Figure 4

Schematic representation of possible generation of the 4-way t(3;9;17;22). (A) Formation of the t(9;22)(q34, q11). (B) Three-way translocation involving the EVI1 locus on 3q26, part of the distal long arm of chromosome 17 and the der(9)t(9;22). (C) Representation of the derivative chromosomes 3, 9, 17 and 22 in our patient.

EVI1 overexpression is a well established unfavourable prognostic marker in AML patients, and is often found in progressive or blast crisis CML [4, 13, 14]. It is therefore likely that, like for the additional alterations such as trisomy 8 and isochromosome 17q, the observed EVI1 overexpression contributes to the aggressive phenotype of the blastic CML phase. The presence of the additional cytogenetic abnormality del(16)(q23) in this patient could also negatively influence disease progression.

Apart from the known recurrent secondary changes occurring during progression or blast phase in CML, most additional rearrangement breakpoints have remained unexplored at the molecular level. It can be assumed that such breakpoints target specific genes leading to additional proliferative or survival advantage to the tumour cell. The present study illustrates the importance of characterization of such secondary rearrangements or breakpoints in order to understand the molecular basis of the acute phase in CML.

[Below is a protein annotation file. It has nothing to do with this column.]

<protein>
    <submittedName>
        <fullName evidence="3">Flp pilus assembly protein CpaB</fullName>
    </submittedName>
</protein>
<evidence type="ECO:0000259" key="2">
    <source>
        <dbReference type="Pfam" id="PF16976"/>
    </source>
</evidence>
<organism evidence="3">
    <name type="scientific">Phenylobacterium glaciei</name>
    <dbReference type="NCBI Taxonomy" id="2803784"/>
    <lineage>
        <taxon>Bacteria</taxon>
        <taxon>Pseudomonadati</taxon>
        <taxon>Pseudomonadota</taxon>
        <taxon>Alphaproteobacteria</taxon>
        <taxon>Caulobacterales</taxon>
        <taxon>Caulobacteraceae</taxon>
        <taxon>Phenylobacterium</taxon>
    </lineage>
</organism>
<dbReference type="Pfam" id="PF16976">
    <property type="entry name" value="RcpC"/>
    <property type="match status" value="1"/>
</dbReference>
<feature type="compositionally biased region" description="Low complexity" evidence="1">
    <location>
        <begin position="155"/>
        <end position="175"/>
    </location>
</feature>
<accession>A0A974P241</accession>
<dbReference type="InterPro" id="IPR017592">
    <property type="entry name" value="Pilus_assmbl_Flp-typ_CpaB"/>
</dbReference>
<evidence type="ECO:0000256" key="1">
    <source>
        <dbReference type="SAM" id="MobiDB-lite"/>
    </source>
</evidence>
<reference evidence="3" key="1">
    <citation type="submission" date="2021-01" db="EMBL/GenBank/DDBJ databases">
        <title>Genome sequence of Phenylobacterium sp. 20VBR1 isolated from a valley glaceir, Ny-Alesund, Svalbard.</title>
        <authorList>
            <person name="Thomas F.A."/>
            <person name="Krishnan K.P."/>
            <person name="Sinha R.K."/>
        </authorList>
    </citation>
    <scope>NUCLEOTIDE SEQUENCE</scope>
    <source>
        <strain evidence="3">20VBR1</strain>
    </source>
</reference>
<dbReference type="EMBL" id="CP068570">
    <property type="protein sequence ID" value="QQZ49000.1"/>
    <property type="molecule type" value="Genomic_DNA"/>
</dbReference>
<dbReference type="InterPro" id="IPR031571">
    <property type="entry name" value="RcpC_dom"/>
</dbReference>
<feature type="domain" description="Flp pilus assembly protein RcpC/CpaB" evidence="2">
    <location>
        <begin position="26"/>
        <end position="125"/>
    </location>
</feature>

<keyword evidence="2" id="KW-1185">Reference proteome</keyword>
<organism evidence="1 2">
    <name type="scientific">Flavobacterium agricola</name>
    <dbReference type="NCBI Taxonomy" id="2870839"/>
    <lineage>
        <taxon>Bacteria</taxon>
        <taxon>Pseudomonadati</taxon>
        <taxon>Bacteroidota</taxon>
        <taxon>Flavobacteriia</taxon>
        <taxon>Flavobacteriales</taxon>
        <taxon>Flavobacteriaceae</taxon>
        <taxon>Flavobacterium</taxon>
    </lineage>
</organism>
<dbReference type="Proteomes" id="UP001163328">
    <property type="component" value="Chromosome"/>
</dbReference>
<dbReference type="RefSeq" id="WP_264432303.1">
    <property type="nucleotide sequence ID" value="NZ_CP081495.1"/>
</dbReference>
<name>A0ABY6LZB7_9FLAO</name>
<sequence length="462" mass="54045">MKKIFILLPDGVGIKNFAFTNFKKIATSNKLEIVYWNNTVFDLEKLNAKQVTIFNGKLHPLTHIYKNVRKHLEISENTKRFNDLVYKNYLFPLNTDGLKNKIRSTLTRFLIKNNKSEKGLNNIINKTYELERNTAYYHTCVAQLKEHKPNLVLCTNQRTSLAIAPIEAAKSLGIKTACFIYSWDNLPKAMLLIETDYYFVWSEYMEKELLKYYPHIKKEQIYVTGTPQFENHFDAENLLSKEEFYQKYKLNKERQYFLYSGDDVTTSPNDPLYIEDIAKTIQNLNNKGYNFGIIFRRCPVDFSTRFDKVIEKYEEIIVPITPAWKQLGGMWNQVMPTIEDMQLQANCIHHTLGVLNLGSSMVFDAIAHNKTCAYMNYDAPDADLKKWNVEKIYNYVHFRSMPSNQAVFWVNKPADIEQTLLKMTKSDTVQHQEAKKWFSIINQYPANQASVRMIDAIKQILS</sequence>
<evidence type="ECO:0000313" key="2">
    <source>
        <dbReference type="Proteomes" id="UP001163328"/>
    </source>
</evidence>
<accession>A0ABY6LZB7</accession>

Given the progress in CML treatment due to the development of 1st and 2nd generation small molecules (TK-inhibitors) such as imatinib, nilotinib and dasatinib [15], targeting of such additional oncogenic events now represents a new challenge for future CML treatment. Even though currently the number of targeted therapies is still limited, it can be anticipated that in the future, combination therapies with imatinib and compounds targeted at the secondary changes can become a reality. Therefore, we propose a systematic testing of 3q26 aberrations in CML patients in blast crisis or CML patients with an evolutionary disease course. Since to date only a few target genes of the transcriptional repressor EVI1 are known [16], further research will be needed to identify more genes implicated in EVI1 pathogenesis thus opening the way for development of novel targeted therapeutics.